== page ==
Lawmakers likely will be asked next year to pass several bills to restore key elements of a comprehensive lawsuit measure that has been tossed out by the Oklahoma Supreme Court, a legislative leader said Tuesday.
The state's high court in a 7-2 ruling Tuesday stated the measure, called the Comprehensive Lawsuit Reform Act of 2009, was unconstitutional because it violated the single-subject rule of the state constitution by logrolling several subjects into one.
“This bill is unconstitutional and void in its entirety,” the order written by Justice Noma Gurich reads.
Senate President Pro Tem Brian Bingman, R-Sapulpa, said the court's decision on House Bill 1603 is being reviewed. Some provisions of the measure, such as a cap on pain and suffering, were changed in legislation passed in 2011 and will remain in effect.
“If there's something in there that we didn't cover in '11, then you'll probably see that in individual legislation,” he said. “It gives us something else to do this next session.”
A spokesman for Gov. Mary Fallin said the ruling is a setback for businesses and employees.
“The governor will work with the Legislature in the interim to evaluate the state's options,” said Alex Weintz, Fallin's communications director.
Former Senate President Pro Tem Glenn Coffee, who was the Senate sponsor of HB 1603, said the measure put “a spotlight on Oklahoma as a more pro-business, business-friendly state, and now the court has given it a black eye.”
The State Chamber, which supported HB 1603, called the ruling disappointing.
The justices have chosen “to legislate from the bench instead of exercising judicial restraint,” said Fred Morgan, the chamber's president and CEO.
What is logrolling?
Gurich in the order defined logrolling as the practice of ensuring the passage of a law by creating one choice in which a legislator or voter is forced to assent to an unfavorable provision to secure passage of a favorable one.
“This court has long rejected a broad, expansive approach to the single-subject rule,” Gurich wrote. “We will not sit by and ignore violations of our constitution.”
The ruling means lawyers filing a personal injury or medical malpractice lawsuit likely will have to do some research, said former Sen. Charlie Laster, of Shawnee, a critic of the measure who eventually voted for it.
“I'd hate to have to figure out what law applied right now,” said Laster, a Democrat who was Senate minority leader while HB 1603 was debated. “It's kind of a mishmash.”
Rep. Richard Morrissette, D-Oklahoma City, who voted against the measure, said he wasn't surprised by the high court's decision.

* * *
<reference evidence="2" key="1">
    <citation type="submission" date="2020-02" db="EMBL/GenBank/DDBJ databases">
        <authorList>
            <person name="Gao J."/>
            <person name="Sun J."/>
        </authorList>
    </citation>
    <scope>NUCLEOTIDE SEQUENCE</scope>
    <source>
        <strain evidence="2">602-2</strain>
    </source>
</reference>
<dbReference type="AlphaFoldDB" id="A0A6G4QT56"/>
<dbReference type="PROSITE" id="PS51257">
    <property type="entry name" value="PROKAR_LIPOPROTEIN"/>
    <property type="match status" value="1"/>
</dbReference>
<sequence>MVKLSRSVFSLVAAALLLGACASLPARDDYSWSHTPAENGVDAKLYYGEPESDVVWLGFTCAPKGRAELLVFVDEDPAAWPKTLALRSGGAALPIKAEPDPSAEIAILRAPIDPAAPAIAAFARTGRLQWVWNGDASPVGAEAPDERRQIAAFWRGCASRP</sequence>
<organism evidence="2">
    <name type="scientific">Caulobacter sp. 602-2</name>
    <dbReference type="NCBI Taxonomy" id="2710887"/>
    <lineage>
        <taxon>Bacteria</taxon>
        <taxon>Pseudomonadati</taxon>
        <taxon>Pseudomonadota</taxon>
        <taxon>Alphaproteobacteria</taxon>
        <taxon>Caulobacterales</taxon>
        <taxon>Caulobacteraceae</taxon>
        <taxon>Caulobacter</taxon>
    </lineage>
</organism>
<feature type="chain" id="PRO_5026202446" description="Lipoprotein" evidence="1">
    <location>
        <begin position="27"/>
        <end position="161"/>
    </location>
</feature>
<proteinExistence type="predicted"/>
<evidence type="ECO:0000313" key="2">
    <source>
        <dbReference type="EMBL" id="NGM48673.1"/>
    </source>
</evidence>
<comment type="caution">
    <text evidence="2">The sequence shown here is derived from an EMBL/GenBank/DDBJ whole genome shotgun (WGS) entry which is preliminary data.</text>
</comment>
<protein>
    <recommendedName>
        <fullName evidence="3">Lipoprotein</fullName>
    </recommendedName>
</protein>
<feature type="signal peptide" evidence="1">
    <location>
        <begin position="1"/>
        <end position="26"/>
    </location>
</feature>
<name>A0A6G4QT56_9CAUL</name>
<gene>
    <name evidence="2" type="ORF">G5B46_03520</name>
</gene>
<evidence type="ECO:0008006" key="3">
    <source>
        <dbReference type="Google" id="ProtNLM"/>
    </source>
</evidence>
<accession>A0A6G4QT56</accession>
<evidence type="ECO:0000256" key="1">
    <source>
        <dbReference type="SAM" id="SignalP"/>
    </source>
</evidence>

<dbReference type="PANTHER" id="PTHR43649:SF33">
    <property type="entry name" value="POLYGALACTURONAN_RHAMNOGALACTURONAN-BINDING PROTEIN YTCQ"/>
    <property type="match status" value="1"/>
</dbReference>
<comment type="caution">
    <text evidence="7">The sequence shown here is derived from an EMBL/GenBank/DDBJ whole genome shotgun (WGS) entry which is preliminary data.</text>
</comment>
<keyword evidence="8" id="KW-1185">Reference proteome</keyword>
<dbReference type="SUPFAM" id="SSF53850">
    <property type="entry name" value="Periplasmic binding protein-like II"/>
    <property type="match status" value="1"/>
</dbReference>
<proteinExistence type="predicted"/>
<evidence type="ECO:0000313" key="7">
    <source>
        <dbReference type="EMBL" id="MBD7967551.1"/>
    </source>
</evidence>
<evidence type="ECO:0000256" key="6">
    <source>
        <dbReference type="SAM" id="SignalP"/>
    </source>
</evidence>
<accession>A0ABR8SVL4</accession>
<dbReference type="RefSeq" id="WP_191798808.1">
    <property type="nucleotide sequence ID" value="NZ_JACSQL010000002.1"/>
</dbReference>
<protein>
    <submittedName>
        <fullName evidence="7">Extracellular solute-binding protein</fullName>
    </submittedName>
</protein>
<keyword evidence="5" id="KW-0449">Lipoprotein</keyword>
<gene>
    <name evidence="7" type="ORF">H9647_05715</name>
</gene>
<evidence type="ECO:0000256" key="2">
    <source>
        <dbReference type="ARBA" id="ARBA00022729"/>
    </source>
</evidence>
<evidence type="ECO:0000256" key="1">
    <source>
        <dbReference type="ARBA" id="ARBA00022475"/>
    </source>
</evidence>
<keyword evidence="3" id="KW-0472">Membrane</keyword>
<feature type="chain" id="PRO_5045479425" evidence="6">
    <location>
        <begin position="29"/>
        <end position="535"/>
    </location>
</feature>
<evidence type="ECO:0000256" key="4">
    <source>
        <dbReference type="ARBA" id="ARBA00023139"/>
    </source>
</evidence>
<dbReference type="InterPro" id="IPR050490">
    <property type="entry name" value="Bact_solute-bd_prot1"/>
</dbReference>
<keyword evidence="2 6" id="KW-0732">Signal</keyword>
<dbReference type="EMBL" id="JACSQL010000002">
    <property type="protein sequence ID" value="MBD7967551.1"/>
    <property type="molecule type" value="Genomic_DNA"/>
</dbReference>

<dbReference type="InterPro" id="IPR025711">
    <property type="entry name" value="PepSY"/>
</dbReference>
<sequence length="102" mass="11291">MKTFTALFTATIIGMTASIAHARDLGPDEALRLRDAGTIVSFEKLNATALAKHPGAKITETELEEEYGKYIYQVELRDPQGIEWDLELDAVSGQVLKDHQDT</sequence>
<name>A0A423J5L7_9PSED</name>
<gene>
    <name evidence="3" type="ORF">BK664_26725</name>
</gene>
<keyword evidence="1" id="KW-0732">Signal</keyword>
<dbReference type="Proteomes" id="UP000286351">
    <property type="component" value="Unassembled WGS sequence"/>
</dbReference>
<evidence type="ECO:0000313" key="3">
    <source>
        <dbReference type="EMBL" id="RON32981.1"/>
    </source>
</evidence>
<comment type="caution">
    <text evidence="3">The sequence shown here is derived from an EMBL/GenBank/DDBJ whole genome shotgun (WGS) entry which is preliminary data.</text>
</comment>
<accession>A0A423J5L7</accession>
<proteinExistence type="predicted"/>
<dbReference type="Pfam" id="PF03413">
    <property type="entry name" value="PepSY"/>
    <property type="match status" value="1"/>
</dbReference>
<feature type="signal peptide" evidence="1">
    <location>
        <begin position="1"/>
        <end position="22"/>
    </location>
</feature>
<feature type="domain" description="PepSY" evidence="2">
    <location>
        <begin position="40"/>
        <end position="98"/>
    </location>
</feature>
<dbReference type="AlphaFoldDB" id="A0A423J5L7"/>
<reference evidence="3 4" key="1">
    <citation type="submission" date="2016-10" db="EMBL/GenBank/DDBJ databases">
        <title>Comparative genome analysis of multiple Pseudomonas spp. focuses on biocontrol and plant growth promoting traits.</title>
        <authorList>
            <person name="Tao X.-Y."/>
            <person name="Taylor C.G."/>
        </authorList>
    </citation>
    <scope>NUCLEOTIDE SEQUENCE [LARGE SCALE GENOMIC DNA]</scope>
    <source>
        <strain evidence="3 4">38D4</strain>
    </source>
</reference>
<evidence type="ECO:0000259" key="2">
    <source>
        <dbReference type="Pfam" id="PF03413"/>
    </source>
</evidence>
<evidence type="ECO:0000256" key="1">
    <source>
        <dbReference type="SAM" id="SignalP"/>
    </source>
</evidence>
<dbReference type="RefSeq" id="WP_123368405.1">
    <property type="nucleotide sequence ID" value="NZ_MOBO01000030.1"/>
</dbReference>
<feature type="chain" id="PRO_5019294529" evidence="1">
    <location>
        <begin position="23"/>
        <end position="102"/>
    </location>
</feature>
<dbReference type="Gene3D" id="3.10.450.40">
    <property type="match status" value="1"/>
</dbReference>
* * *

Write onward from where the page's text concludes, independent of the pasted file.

“That was one of our main arguments, that it was logrolling and that it was a violation of the constitution,” Morrissette said. “As state elected officials, we have a duty to follow the constitution. … This is the result when policymakers refuse to adhere to constitutional law.”
The measure was the result of months of negotiations between Republican lawmakers, business advocates, doctors, mineral owners and trial lawyers. The deal was announced about two weeks before the 2009 session ended. Talks had been ongoing since 2007 when then-Gov. Brad Henry vetoed a similar measure.
HB 1603 contains 90 sections. Gurich wrote they encompass a variety of subjects “that do not reflect a common, closely akin theme or purpose.” The first 24 sections amend and create new laws with civil procedure code and the remaining 66 sections create entirely new acts that have nothing in common with each other, she wrote. It also creates a new law prohibiting a school district representative from presiding at a due-process hearing and then advising the school board.
“This court finds the Legislature's use of the broad topic of lawsuit reform does not cure the bill's single-subject defects,” Gurich wrote. “We find the provisions are so unrelated that those voting on the law were faced with an all-or-nothing choice to ensure the passage of favorable legislation.”
Coffee, a Republican from Oklahoma City, said the court's ruling makes it difficult for lawmakers to tackle complex legislation. “Based on their interpretation, you'd have to pass at least 90 separate bills,” he said.
The Supreme Court in its ruling is “creating huge obstacles for the passage of legislation,” Coffee said. “They're setting themselves out as a super Legislature.”
Justices James Winchester and Steven Taylor dissented in the ruling, with Winchester writing HB 1603 did not violate the single-subject rule.
“I believe it more likely that the Legislature and the public understood the common themes and purposes embodied in the legislation; it was tort reform,” Winchester wrote.
The measure passed easily, winning bipartisan support in the GOP-controlled Legislature. The House of Representatives passed it 86-13, and it passed 42-5 in the Senate before Henry, a Democrat, signed it.
“This bill appears to have had overwhelming support of two branches of government,” Winchester wrote.
“Court opinions containing an overly restrictive interpretation of the single-subject rule will likely have a chilling effect on the legislative process,” Winchester wrote. “The result will be an exponential number of bills filed along with an expanded legislative process but with no greater assurance the legislation will pass the single-subject test.”
He wrote that HB 1603 had a severability clause, allowing justices to specifically throw out certain parts of the measure found to be unconstitutional.
Gurich wrote that it would be “both dangerous and difficult” for the justices to consider separating parts of the measure.
“By picking and choosing which provisions relate to lawsuit reform and which do not, this court would essentially become the policymaker,” she wrote. “Policy-making is the job of the Legislature.”